Narcissistic bosses can cause knowledge barriers within organizations, research shows.
Narcissism is a prominent trait among top executives, and most people have seen the evidence in their workplaces. These individuals believe they have superior confidence, intelligence, and judgment, and will pursue any opportunity to reinforce those inflated self-views and gain admiration.
When different units in the same company share information, it boosts performance and creates a competitive advantage. Narcissists hinder this knowledge transfer due to a sense of superiority that leads them to overestimate the value of internal knowledge and underestimate the value of external knowledge.
“Many big companies are what one would describe as multi-business firms, an organizational form where you have a corporate parent and subsidiary units,” says coauthor Abhinav Gupta, associate professor of management in the University of Washington Foster School of Business. “The financial logic for why these firms exist is so that knowledge and skills that reside in one unit can be used in another unit.”
But units don’t work with each other as much as companies would like, Gupta says. The study, published in the Strategic Management Journal, reveals that certain personality traits of executives—specifically narcissism—impede the flow of information.
“Narcissism affects people’s desire to be distinctive,” Gupta says. “It’s correlated by people wanting glory for themselves. We hypothesized that business-unit heads that have those traits would be the ones to say, ‘We don’t want to work with you. We have sufficient skills and knowledge and abilities that we will work independently.’ That was very strongly borne out based on our research design.”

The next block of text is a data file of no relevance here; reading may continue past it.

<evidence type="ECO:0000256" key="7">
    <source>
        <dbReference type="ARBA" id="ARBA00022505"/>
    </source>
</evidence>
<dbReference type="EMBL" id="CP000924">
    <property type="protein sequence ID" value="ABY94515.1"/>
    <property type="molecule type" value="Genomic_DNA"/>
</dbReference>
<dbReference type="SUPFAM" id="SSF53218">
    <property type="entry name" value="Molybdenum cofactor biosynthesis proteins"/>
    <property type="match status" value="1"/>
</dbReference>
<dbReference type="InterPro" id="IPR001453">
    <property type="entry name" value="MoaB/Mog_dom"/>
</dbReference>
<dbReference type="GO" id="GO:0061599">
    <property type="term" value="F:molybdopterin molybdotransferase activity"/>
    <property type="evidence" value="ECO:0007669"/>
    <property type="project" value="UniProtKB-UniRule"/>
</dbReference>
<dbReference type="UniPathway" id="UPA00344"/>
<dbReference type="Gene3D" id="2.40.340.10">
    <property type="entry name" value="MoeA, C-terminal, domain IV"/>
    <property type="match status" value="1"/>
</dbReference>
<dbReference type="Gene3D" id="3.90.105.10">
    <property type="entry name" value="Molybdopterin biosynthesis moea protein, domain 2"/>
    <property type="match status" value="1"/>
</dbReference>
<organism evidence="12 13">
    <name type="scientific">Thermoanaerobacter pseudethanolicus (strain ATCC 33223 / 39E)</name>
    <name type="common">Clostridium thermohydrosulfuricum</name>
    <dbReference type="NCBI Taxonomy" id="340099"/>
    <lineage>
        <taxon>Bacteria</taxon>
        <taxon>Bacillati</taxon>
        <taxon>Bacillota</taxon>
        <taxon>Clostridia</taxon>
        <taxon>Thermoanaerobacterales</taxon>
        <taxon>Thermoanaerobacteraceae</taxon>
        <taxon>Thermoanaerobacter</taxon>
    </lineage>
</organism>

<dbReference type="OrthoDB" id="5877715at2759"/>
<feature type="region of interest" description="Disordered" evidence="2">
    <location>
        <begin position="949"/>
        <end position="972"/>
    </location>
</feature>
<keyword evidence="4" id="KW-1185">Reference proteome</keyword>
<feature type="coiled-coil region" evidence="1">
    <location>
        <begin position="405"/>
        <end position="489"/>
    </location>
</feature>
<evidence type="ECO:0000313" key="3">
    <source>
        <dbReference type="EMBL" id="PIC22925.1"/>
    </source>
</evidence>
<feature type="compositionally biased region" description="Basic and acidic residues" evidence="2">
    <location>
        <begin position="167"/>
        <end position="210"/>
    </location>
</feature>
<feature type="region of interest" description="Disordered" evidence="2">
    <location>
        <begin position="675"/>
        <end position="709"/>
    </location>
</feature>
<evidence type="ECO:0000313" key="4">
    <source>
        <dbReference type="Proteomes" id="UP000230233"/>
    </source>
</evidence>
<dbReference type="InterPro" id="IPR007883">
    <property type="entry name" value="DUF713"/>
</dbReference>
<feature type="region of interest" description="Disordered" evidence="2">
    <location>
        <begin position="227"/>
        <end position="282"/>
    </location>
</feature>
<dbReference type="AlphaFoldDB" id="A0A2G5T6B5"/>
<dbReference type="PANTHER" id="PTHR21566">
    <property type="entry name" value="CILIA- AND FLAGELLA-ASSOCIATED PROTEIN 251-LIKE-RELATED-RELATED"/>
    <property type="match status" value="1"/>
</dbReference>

The authors surveyed business units of a headhunting company in China that helps organizations recruit talent and search for technical personnel. These units must share knowledge about building talent pools, identifying skills, and persuading prospects to accept offers.
Researchers asked unit heads to rate, among other factors, their own narcissistic traits, the environmental complexity of the local market, and perceived competition with other units. They then asked deputies to rate the level of knowledge imported from other units.
Narcissism was measured using the self-report Narcissistic Personality Inventory 16-item scale, which presents pairs of statements and asks individuals to select the one that best describes them. One pair consisted of “I like to be the center of attention” and “I prefer to blend in with the crowd.”
The study found that unit-head narcissism can prevent knowledge sharing. That tendency diminished in fast-changing or complex environments because narcissists had an excuse to pursue external ideas. But when businesses have high inter-unit competition, narcissists are more tempted to distinguish themselves from other units.
The research has multiple implications for companies, Gupta says. For example, when filling roles that require knowledge sharing, managers might watch for signs of narcissistic personality traits. Companies could also design an organization and reward structure that encourages cooperation among current personnel.
“There are two views of how multi-business firms create value,” Gupta says. “One perspective is you want to run an organization like an internal market. All the units are actively competing for resources from the corporate headquarters, and that competition is what enables superior performance.
“This research kind of goes against the grain of that. If you create the perception of competition inside an organization, then that will have some downstream effects. You will be essentially foregoing some essential knowledge-sharing activities.”
Funding for the work came from National Natural Science Foundation of China. Additional coauthors are from Remin University of China, Peking University, Shangdong University, and Tsinghua University.
Source: Lauren Kirschman for University of Washington